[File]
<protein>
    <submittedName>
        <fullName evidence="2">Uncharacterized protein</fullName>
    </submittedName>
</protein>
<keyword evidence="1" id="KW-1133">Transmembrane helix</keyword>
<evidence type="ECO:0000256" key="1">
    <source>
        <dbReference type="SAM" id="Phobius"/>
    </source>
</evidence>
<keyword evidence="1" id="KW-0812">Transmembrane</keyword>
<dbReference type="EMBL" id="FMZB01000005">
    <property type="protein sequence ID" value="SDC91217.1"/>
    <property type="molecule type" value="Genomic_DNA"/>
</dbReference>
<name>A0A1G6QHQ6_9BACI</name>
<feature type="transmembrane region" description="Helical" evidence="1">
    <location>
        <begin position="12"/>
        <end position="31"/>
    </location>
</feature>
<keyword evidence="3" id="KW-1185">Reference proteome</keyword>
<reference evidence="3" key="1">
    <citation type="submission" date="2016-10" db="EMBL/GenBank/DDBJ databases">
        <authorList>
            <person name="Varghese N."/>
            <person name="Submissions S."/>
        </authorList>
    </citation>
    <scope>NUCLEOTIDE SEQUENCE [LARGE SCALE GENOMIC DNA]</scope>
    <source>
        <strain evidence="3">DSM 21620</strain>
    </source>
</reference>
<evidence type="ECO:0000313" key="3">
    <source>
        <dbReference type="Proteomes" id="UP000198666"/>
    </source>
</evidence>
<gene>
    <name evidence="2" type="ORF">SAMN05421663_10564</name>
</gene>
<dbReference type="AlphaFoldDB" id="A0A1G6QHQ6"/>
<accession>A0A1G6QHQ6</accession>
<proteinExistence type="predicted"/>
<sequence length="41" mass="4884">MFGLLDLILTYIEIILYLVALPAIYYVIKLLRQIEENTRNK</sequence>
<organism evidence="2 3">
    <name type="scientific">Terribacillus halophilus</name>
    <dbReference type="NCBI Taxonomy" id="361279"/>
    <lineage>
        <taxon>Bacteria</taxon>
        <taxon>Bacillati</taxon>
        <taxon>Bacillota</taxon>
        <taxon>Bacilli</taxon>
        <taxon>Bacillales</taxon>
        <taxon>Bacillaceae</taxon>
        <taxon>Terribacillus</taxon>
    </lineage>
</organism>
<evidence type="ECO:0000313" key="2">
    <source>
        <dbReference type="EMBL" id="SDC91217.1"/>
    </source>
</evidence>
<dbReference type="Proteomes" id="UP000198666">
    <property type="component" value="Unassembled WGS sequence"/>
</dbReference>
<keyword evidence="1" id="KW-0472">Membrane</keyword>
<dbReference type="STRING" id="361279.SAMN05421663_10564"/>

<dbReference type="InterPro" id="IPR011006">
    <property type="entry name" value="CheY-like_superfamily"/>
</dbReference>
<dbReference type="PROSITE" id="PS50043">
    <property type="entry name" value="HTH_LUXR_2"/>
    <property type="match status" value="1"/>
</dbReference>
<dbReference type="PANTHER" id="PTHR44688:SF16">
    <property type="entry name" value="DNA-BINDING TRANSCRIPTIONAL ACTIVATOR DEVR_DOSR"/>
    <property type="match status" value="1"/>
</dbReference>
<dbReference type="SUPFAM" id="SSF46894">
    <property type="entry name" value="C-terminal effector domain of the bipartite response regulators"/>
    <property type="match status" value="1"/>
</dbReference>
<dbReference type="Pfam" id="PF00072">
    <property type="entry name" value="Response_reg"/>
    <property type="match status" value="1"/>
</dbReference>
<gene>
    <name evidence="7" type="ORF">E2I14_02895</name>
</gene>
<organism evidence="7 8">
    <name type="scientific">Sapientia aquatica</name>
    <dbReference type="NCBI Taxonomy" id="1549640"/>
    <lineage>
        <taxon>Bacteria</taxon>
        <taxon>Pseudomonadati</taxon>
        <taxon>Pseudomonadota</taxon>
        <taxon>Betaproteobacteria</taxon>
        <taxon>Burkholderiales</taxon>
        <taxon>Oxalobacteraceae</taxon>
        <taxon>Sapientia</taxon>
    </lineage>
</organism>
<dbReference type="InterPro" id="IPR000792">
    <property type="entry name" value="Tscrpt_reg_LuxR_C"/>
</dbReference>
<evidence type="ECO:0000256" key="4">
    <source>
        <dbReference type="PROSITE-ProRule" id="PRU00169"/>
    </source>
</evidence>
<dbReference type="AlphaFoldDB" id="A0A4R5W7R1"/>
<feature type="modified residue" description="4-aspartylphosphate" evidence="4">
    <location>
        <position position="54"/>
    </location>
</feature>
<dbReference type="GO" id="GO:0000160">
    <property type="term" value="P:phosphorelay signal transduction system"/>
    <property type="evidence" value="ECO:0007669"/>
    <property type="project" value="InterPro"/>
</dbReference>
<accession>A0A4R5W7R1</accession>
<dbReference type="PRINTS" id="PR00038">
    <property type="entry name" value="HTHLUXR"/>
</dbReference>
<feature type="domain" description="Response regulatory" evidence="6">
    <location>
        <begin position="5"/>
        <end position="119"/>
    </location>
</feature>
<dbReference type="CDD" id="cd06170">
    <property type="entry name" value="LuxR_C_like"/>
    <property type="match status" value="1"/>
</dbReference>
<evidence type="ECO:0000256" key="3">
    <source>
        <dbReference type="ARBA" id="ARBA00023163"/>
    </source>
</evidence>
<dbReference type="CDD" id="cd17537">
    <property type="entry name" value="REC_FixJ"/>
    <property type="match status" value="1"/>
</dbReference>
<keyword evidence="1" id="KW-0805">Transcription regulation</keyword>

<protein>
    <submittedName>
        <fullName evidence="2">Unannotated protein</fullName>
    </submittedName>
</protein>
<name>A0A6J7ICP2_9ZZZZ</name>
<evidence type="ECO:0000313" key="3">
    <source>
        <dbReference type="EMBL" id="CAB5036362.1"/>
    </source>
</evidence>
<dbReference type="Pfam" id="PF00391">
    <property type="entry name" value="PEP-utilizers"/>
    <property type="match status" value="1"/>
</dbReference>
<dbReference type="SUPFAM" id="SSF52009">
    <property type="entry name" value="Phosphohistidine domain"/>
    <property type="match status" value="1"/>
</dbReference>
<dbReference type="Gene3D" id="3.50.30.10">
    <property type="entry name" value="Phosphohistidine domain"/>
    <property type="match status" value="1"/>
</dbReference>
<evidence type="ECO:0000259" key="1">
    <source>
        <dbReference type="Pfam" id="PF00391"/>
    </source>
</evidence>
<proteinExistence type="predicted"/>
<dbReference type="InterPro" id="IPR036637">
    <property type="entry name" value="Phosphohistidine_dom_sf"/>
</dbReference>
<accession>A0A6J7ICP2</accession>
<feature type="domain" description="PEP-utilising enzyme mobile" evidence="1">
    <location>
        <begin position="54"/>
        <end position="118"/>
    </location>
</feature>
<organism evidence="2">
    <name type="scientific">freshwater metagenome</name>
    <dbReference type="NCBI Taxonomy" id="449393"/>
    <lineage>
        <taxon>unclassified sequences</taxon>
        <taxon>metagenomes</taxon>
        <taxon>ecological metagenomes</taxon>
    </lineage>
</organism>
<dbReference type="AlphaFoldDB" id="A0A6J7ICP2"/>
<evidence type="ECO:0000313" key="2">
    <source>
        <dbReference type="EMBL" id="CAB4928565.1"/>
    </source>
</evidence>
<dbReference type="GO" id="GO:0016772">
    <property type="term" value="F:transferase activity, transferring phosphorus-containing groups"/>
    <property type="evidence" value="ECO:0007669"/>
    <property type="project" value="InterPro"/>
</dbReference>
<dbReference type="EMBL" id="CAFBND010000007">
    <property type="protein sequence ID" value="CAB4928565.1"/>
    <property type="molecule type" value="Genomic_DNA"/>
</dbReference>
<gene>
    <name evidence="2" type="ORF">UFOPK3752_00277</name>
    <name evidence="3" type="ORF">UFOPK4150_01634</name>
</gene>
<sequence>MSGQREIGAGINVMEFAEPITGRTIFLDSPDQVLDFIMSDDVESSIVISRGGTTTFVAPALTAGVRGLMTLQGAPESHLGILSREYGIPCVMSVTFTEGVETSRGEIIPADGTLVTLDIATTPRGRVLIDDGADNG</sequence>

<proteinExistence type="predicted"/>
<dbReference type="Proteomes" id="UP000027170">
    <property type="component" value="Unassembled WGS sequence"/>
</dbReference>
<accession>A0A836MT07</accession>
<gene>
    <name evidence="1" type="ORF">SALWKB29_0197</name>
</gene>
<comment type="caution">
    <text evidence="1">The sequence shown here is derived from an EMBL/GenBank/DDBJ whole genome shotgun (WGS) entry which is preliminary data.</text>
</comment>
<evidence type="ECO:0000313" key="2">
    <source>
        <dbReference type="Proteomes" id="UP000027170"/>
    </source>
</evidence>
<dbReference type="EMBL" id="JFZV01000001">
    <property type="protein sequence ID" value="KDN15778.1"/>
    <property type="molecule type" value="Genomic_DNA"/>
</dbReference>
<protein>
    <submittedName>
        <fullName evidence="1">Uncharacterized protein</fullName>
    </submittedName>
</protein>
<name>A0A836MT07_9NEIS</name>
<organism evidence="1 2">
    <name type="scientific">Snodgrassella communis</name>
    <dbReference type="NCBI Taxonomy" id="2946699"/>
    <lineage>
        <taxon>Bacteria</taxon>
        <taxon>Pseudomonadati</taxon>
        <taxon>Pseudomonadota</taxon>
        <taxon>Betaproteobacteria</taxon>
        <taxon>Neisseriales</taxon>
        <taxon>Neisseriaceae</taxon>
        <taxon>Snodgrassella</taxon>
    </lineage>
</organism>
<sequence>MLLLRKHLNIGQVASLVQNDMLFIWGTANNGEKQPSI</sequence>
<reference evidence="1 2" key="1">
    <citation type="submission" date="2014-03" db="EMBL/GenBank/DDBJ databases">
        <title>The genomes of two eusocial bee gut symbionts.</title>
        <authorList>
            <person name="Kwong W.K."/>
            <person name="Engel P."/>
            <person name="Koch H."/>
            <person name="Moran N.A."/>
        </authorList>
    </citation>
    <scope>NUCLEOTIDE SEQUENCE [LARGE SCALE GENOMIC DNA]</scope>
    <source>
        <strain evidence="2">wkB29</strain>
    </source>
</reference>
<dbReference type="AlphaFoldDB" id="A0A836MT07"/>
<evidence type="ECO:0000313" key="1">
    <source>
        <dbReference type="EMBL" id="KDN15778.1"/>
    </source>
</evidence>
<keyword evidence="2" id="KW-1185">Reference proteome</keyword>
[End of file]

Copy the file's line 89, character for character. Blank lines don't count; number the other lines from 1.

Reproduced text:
    <property type="match status" value="1"/>